Kale is the queen of greens. It's been hailed as one of the healthiest vegetables on the planet. We're talking about a green plant that provides 1,000 percent of your daily requirements for vitamin K and over 100% of your daily requirements for both vitamins A and C. Yep, it's super. But is it edible? Absolutely! But it depends on how you prepare it.

This week's blog post was written by our Nutrition and Wellness intern, Paige Meints. She is a student at ISU studying Food, Nutrition, and Dietetics.

This July 29th we celebrate an Italian classic: Happy National Lasagna Day all you lasagna lovers. A cheesy, gooey pan of carbs is what makes this meal a favorite of all ages. The ingredients are simple, inexpensive, and feeds an army, making the whole family happy.

Tofu anyone? Ok. Most people look at me like I'm a weirdo when the "t" word is mentioned. However, tofu is one of the ultimate convenience foods; it's quick and easy to use in a wide variety of dishes.

I'm pleased to introduce guest blogger, Noel Konken, Illinois State University Dietetic intern!

Memorial Day Weekend jump starts the season of cookouts, potlucks, and picnics. While these social gatherings are a classic American summer tradition, they are not always conducive to healthy eating. By following these simple guidelines, you can navigate your way through cookouts all summer long without adding that extra notch in your belt.

Much like Thanksgiving is bombarded with pumpkin spice, the flavor of Christmas is most notably peppermint. There's peppermint mochas, chocolate peppermint bark, cool peppermint pies and delicious peppermint cookies. It's the chief mint chosen to flavor candies and gum, and it comes to good little boys' and girls' Christmas stockings in the form of a red and white candy cane.

When the weather is warm and beautiful, there is nothing better than eating outdoors. Whether at a park, an outdoor event, or just in the backyard, a picnic can be a fun excursion for the whole family. There's no need for a picnic table; a blanket on the ground will do. You can use paper plates or fine china; there are no rules!

Weekday breakfasts' for working families may be a quick bowl of cereal, fruit and yogurt, or a granola bar on-the-go, but nothing beats a hot breakfast on a cold day. February is Hot Breakfast Month, a time to celebrate the wonderful warmth of eggs, pancakes, waffles, oatmeal and, of course, "b and g!" But a hot breakfast can be heavy and loaded with empty calories. What you need is a hearty but nourishing hot breakfast to start your day right.

Are you a late night snacker? While "eating after 8 p.m. is bad for your health," is a myth that has long been debunked, it doesn't mean that all foods in a late night kitchen spree should be on the table. However, late night snacking doesn't have to kick the curb as long as you follow these rules:

January 2nd was National Buffet Day. That's day number two in the start of most people's diets. Just who was the malevolent person who determined the need for Buffet Day to be celebrated at the beginning of News Year's resolutions? I guess the more important question is, "why is there a buffet day anyway?"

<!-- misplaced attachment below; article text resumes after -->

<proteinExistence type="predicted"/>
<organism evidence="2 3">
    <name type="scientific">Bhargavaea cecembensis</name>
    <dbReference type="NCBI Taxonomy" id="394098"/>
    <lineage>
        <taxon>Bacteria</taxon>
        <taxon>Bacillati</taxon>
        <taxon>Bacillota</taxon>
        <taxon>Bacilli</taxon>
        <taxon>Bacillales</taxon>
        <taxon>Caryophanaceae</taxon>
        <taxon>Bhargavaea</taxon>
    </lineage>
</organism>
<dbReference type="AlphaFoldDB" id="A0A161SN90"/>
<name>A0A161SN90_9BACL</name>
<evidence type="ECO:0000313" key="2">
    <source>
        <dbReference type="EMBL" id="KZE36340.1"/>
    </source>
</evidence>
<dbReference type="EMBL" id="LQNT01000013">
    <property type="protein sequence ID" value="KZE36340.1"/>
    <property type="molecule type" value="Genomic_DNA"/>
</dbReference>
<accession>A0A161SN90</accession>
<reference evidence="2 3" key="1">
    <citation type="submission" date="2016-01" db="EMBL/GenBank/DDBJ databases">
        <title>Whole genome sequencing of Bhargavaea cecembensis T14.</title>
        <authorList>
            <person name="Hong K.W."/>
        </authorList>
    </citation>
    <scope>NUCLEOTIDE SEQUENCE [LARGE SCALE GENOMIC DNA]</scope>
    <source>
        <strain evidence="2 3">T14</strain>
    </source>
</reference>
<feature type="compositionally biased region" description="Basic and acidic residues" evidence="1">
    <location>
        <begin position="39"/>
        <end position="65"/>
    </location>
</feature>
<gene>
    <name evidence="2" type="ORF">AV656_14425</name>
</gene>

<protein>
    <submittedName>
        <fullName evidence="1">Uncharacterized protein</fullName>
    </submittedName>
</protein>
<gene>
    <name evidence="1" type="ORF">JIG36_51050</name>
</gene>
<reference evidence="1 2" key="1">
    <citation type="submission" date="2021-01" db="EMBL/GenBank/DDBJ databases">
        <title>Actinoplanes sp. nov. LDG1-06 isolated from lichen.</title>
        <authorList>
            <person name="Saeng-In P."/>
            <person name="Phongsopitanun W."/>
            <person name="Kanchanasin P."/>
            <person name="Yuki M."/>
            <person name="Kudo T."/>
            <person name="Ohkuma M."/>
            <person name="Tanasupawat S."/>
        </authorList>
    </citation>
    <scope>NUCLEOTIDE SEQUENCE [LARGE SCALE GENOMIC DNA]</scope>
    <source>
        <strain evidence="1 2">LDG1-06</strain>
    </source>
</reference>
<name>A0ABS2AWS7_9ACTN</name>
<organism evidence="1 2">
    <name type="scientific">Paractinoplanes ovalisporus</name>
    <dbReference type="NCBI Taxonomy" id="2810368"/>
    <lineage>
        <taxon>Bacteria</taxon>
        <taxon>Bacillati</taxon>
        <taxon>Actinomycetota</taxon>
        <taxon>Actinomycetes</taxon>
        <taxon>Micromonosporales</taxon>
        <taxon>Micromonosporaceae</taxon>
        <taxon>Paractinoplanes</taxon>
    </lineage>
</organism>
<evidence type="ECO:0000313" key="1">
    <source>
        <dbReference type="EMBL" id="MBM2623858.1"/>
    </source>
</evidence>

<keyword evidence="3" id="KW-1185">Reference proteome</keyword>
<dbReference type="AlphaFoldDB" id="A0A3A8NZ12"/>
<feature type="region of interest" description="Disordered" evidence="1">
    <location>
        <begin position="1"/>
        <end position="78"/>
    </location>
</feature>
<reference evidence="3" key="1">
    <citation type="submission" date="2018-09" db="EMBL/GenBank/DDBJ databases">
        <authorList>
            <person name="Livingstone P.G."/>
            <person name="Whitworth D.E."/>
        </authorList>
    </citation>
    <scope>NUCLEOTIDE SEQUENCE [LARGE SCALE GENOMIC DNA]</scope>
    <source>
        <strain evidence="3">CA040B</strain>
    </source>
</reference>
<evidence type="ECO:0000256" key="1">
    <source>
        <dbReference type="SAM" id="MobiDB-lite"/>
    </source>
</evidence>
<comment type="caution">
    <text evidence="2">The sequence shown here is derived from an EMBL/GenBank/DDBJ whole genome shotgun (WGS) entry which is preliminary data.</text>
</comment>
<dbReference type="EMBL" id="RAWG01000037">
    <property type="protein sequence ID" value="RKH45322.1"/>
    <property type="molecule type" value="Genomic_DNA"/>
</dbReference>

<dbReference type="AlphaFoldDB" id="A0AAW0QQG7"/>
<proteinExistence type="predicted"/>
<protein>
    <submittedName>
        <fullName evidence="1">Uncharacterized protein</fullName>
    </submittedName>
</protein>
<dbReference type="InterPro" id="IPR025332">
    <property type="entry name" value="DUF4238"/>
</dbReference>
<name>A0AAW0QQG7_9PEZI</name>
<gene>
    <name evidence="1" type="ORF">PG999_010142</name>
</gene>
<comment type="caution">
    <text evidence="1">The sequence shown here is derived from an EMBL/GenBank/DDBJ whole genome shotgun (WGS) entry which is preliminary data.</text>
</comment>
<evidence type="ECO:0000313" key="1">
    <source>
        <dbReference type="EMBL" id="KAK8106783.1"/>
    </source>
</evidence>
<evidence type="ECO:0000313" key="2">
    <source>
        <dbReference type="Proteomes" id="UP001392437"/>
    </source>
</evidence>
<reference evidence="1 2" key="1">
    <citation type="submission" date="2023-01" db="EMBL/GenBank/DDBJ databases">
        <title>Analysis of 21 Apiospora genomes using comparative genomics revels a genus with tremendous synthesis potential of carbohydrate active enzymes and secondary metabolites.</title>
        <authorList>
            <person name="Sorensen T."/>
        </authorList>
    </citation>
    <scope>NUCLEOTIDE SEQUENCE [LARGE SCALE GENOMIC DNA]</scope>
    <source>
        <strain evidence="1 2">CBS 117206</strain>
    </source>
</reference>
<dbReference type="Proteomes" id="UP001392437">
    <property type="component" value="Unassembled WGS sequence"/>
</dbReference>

The 68th United Nations General Assembly declared 2016 the International Year of Pulses. What in the world are pulses you ask? Pulses are a subgroup of legumes; legumes refer to the whole fruit enclosed in the pod of the plant, but pulses refer to only the edible seeds within the pods. Common pulses include chickpeas, lentils, black-eyed peas and kidney beans.

Somewhere packed between holiday shopping, stringing of lights and putting up the tree is a marathon day of cookie baking and candy making. A platter of goodies just wouldn't be the same without the famous gingerbread man. While this little guy may try to run away from being eaten, he's too tasty to escape and sadly is succumbed to getting his head bitten off.

Many will celebrate St. Patrick's Day with Irish-inspired dishes like the classic corned beef and cabbage, but let's not forget the potatoes. Taters are a must on an Irish menu, whether it be in the form of shepherd's pie, colcoannon, champ, boxty, or hash. Not sure what any of those are? Don't worry; I'll get you up to speed!

Plump and juicy blueberries are one of nature's best treats. The blueish purple fruit is grown on bushes and typically in season all summer long from April to late September but peaking in June and July.

Blueberries are an excellent source of vitamin C and a good source of dietary fiber. They've repeatedly been ranked as having one of the highest amounts of antioxidants, natural substances aimed at protecting against heart disease, cancer and other diseases. This small but mighty fruit packs in just 80 calories and zero grams of fat per one cup serving.

In the world of cookie flavors, a chocolate chip cookie tends to win the battle of Americas favorite over its competitor, the oatmeal raisin cookie. However, this doesn't mean that the raisin doesn't have its use in our kitchens. Raisins are a versatile food that can be added to stews, sauces, desserts, baked goods, and salads.